I took a quick class on “social media” and came back stoked at the business implications of LinkedIn. I set a goal to acquire 100 professional contacts, and began emailing everyone I had ever worked with. The more I played with it, the more applications I found for connecting with associates, groups, chats, conversations, etc. It became kind of an obsession. I started teaching classes on the business/job search applications of LinkedIn and got even better at it. You know what they say: if you really want to learn something, teach it. I began broadening out with my associates at ProMatch and expanded the course work to include FaceBook and Twitter. I was asked to write for a social media blog with the State of California EDD, and taught a few additional adult education courses for the county. That was when the real fun began.

I took a Masters Certificate in Internet Marketing from USF and figured out how to integrate all this wonderful social media with websites to generate leads and attract business through the internet. I haven’t made a “cold call” since.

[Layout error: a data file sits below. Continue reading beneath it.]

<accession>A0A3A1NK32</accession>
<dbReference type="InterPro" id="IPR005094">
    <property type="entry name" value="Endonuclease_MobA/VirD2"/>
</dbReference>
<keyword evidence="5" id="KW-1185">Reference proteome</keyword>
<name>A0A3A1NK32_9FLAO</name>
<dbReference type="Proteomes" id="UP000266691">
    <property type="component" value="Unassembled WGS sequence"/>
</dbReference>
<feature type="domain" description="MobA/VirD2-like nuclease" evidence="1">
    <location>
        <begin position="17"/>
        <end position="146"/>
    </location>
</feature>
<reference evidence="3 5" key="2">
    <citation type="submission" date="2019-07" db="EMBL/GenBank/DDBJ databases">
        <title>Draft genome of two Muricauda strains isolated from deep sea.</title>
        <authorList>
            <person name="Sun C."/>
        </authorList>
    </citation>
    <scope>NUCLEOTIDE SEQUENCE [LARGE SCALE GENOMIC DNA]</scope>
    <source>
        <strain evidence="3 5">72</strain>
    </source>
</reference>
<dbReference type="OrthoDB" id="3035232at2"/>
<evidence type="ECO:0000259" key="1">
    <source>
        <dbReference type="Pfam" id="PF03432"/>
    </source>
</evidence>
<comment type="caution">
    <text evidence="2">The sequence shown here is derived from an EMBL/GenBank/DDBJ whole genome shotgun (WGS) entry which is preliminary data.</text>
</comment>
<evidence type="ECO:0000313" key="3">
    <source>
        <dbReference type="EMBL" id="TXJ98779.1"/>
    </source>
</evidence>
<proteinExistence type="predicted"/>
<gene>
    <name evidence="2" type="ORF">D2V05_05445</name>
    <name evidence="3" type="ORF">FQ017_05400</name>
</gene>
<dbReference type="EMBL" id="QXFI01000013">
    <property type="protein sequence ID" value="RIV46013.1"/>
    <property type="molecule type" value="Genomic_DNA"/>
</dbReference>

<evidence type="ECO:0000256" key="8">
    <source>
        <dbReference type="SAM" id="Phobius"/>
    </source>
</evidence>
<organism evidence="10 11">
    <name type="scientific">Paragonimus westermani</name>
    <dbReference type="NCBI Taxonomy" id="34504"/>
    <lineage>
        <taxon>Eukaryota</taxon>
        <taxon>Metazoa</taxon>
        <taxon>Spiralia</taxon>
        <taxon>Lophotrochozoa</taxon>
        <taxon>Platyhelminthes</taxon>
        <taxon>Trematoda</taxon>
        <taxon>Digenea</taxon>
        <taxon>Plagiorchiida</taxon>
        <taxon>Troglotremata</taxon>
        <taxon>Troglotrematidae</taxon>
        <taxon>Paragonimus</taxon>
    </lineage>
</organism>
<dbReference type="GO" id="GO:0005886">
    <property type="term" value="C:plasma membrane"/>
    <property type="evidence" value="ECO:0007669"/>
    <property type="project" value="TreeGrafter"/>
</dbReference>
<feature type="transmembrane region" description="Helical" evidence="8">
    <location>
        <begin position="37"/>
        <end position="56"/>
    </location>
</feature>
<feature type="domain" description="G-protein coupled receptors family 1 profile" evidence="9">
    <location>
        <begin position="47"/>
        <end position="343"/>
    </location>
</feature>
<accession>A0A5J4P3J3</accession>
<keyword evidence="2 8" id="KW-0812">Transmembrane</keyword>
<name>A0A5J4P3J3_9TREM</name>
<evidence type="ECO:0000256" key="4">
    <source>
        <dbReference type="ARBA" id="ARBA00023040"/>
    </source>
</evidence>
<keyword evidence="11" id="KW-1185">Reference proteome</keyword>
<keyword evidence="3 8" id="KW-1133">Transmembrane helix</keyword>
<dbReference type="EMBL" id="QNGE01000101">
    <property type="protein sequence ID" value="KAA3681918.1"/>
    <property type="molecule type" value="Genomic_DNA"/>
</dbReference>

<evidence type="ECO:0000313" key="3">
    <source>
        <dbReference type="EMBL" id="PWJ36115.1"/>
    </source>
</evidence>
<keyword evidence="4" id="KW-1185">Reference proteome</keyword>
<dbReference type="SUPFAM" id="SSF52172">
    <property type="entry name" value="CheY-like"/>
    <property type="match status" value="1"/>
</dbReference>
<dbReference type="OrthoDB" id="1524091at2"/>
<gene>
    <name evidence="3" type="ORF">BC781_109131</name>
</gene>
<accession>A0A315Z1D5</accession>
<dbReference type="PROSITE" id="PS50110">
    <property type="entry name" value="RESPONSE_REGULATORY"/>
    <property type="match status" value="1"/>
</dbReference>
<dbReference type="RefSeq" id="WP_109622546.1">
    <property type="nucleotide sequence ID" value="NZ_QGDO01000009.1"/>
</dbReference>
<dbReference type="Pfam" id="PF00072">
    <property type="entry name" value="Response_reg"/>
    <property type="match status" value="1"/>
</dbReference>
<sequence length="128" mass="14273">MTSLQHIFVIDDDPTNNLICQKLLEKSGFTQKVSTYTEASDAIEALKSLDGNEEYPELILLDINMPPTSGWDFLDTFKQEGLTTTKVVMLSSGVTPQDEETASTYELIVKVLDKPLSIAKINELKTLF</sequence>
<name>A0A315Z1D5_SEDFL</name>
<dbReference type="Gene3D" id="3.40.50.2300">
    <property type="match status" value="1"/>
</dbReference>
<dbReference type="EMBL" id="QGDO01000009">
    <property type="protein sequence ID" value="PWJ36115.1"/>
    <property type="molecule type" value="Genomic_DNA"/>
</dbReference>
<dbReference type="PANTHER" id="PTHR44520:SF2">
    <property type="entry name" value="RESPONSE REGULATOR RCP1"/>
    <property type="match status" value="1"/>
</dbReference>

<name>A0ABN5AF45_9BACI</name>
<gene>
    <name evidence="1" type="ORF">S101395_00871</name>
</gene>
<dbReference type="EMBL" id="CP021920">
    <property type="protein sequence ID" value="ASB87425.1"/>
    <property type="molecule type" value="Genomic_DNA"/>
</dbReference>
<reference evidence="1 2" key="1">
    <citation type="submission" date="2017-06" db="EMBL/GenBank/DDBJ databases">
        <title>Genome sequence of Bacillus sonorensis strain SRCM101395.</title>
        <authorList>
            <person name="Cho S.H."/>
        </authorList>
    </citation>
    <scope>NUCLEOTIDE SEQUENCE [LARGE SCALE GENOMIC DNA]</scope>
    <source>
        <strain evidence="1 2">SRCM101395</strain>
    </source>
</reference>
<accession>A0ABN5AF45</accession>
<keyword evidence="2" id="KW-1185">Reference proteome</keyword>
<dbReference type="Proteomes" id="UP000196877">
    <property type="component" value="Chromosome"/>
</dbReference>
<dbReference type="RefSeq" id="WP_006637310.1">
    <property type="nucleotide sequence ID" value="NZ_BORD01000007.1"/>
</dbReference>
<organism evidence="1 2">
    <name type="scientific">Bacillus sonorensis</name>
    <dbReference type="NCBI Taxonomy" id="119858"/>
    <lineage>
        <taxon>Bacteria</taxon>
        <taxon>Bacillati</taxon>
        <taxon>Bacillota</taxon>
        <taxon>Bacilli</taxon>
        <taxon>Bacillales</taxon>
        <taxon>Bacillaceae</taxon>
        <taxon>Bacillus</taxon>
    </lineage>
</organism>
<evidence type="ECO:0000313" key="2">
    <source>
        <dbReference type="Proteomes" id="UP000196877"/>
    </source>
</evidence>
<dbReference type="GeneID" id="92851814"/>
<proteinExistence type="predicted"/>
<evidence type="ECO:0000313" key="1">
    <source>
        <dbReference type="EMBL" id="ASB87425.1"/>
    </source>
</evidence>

In the following years of helping my clients generate traffic to their sites, I developed a pretty good, tight little grouping of sites that I feel relevant. I use WordPress to create my blog/content, twitter to broadcast it, and my LinkedIn and FaceBook fan pages (FB is not just for High School students any more) as my portfolio sites. There are videos that need to be posted on YouTube, Slide Shows on Slide Share, we need to use Google alerts to monitor the feedback on our products and services, Yelp to express our opinions of others goods and services, and after a daily review of Search Engine Land and weekly webinar with the Internet Marketing Club, it is exhausting to keep up with it all.

Google + looks like it is going to be a “must have” in the professional quiver, and Stumble Upon, Digg and Redit, gain more attention by the day. Google + really looks like a good more intuitive knock off from FaceBook, except that adoption is still very sparse now and there really isn’t much on it.

Enough is Enough! Slow down and let me catch my breath. There are now 15 “share” icons below some of the articles I read, and more coming every day. To set up a social media suite there are 10 different sites, avatars’, and registers to complete profiles in to get a client started. I can consolidate all the proliferation through Postling, but for crying out loud! I spend 5-10 hours a week just keeping up with what I need to understand to help my clients, and the other 40 doing the work. I need a maid!

 

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Four Content Marketing Ideas for Business Blogs